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978-3-8439-2872-4, Reihe Technische Chemie
Development of Catalytic Tandem Reaction Systems in the Context of Green Chemistry
254 Seiten, Dissertation Technische Universität Dortmund (2016), Softcover, A5
Catalysis represents one of the central principles of Green Chemistry. Hence, the merger of two or more catalyzed transformations into a single operative step clearly features decisive advantages; saving resources by not isolating Intermediates, for example. Such reaction systems are referred to as tandem catalysis. Due to their major benefit in contrast to the iterative synthesis of products within a value chain, they recently gained much attention. However, catalysis is only one principle of Green Chemistry fulfilled by tandem reactions; a more general assessment of their potential within the context of Green Chemistry is not reported to date.
In the present thesis, different innovative tandem catalytic reaction systems have been developed, each focusing on additional principles of Green Chemistry in order to increase the impact on Green Chemistry and sustainability in general. The developed reaction systems are based on the carbonylation of olefins, linking two essential aspects of this thesis: technical relevance and recent research trends. Technical relevance was additionally tackled by focusing on the synthesis of linear bifunctional molecules, which are of high industrial importance for producing polymers.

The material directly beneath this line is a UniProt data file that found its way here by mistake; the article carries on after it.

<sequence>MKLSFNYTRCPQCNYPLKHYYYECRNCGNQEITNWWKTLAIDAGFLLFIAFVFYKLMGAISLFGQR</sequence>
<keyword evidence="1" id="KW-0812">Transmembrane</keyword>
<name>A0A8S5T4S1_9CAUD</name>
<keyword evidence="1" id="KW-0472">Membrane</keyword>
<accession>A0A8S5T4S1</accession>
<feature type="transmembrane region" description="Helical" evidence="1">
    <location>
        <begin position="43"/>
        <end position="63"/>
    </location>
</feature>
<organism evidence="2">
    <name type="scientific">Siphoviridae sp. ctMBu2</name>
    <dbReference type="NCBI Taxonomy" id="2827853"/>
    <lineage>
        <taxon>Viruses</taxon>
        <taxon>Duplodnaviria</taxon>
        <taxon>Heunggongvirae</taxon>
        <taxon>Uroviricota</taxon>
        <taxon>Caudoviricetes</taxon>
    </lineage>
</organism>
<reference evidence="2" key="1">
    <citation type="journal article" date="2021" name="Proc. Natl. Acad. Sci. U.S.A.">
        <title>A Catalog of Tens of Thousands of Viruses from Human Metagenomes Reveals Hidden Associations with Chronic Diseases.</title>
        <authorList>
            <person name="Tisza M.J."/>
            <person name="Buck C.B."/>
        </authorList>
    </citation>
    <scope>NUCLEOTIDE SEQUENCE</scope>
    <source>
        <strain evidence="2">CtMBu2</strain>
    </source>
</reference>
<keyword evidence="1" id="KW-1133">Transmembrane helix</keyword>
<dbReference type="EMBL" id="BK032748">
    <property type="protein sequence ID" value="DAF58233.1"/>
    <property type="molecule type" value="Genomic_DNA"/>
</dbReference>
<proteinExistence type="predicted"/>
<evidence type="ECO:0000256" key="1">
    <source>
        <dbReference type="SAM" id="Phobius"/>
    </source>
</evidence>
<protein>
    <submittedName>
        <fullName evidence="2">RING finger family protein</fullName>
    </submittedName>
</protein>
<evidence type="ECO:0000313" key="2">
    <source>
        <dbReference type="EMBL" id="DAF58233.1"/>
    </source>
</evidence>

Four new tandem reactions were established within this thesis: By incorporating coproducts by formate alkoxycarbonylation into the target molecule, thereby effectively minimizing the waste produced, two essential principles of Green Chemistry were addressed in an innovative synthesis of adipic esters. The implementation of lesshazardous CO substitutes represents a major trend in carbonylation reaction and has been extended within this thesis to enable amide synthesis from inexpensive substrates. A bifunctional, industrially readily available compound was efficiently converted into a linear C10-diester by merging two individual carbonylations at two distinct reactive sites of the molecule. Taking inspiration from this approach, the reaction of a bifunctional amine with two equivalents of olefin has been optimized and enabled for the linear linkage of renewable substrates. For this specific example, a process was designed under consideration of Green Chemistry principles: Starting from the functionalized, renewable substrates, the effective isolation of desired products from the reaction mixture by retaining the active precious metal catalyst was successful and allowed finally for the synthesis of a polyester from renewable substrates.